A motorcycle ride is an exhilarating experience and a gas-friendly way to enjoy a daily commute, a weekend scenic ride, or a thrilling road trip. But the same open, two-wheeled design that makes a motorcycle ride exciting also leaves riders vulnerable to grave injuries in an accident. Motorcycle accidents have serious consequences both physically and financially. After an accident, a lot depends on what an injured rider does or does not do at the accident scene and in the following days. Avoiding five common mistakes after a motorcycle accident can help protect a rider’s physical and financial future going forward after the accident.
Some motorcyclists worry more about their bikes than themselves at the scene of an accident, but it’s critical to do more than brush yourself off and then brush off the paramedics. After a motorcycle accident, even if you think you’re uninjured, you should always accept EMS transportation to a hospital or make arrangements to go to an emergency room as soon as possible. Sometimes adrenaline at the accident scene can mask injury symptoms that appear later.
At the hospital, ask for a complete medical evaluation and a detailed report of your injuries with your doctor’s treatment recommendations listed as well as your prognosis.
During the emotional and chaotic aftermath of a motorcycle accident, you may find yourself making verbal statements to the driver and police officers that are later construed as admitting fault. Even if you only said, “I’m sorry” because you were sorry the entire event occurred and you empathized with the driver’s distress, the insurance company may consider it an admission of fault. Instead, don’t apologize or talk to anyone at the scene about the details of the accident. Even if you think you might have caused the accident, later evidence could show otherwise, but by admitting fault at the scene an investigation may not undo the damage or there may be no investigation at all.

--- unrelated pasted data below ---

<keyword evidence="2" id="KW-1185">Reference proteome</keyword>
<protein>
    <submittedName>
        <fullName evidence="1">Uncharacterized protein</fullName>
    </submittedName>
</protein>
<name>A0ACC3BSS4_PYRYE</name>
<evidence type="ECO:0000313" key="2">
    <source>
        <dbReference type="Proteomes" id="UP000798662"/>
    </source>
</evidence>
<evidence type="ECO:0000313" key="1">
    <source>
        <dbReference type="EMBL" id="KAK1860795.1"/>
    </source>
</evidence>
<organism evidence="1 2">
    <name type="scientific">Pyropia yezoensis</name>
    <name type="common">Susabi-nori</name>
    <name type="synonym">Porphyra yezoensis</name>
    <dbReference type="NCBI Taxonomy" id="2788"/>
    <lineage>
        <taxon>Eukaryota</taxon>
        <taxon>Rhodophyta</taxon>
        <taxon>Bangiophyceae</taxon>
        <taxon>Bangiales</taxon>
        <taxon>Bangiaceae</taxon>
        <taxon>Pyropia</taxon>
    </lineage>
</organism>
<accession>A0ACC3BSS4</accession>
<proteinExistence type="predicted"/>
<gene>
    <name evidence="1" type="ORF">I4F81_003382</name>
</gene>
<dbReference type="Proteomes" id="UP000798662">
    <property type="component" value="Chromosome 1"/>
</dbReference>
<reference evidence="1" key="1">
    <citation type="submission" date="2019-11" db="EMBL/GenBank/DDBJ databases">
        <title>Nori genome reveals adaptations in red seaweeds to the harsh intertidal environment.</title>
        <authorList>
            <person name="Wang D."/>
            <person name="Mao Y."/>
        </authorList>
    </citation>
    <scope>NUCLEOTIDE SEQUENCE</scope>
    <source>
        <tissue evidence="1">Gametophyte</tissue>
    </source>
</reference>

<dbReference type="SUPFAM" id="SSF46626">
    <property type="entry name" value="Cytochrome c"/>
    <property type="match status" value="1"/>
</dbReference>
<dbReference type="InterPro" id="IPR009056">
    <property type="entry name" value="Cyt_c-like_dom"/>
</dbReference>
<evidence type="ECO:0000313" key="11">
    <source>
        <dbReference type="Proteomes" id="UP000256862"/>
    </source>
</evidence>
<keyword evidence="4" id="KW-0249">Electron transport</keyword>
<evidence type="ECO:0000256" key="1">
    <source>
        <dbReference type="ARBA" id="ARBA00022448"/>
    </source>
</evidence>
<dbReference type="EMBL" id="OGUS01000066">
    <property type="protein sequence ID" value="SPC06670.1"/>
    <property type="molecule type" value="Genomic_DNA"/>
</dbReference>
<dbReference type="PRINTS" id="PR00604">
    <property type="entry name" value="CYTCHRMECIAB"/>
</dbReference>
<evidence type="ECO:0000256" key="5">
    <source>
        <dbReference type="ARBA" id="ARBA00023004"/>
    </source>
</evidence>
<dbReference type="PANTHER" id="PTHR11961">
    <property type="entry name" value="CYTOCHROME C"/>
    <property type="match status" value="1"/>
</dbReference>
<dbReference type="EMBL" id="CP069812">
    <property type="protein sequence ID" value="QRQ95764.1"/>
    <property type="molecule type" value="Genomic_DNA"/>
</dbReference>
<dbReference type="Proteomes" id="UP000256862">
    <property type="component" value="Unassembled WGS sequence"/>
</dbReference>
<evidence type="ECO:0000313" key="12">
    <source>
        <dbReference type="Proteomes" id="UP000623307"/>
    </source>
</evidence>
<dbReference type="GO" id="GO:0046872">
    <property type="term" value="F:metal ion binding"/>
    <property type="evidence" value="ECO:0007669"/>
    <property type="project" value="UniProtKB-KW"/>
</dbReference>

After an accident, some drivers agree to exchange insurance information and not call the police to report the accident. Even if you believe you haven’t suffered significant injuries, failing to call the police can make it difficult to protect yourself later if the other driver claims injuries.
After any traffic accident—including motorcycle accidents—it’s critical to call the police and ask for a detailed police report. Don’t forget to gather the contact information not only of the involved driver but also of any eyewitnesses to the accident. In an accident claim, eyewitnesses can be the key to recovering damages like medical expenses, lost wages, and compensation for pain and suffering, but all too often, an eyewitness disappears before the accident victim thinks to add their contact information to their phone.
Never agree to give a recorded statement or talk to insurance company representatives on a recorded line. Insurance companies often use an accident victim’s words out of context against them later.
Insurance company representatives may sound kind and compassionate over the phone, but remember that an insurance adjuster’s job is literally to find ways to underestimate a claim or deny it completely to protect company profits. Often they quickly offer an accident victim a lowball settlement before the victim even knows the full extent of their damages. Accepting the settlement means you’ve signed away your right to seek full compensation for injury-related future medical expenses and more. You cannot file a lawsuit after accepting a settlement. Always hire an attorney and then direct all communication with insurance companies to your lawyer. The motorcycle accident attorneys at Shapiro | Delgado | Hofmann have offices in Sarasota and Bradenton and offer free case consultations. We only take a fee after we secure your compensation. Reach out to our personal injury attorneys today online or by calling (941) 954-4000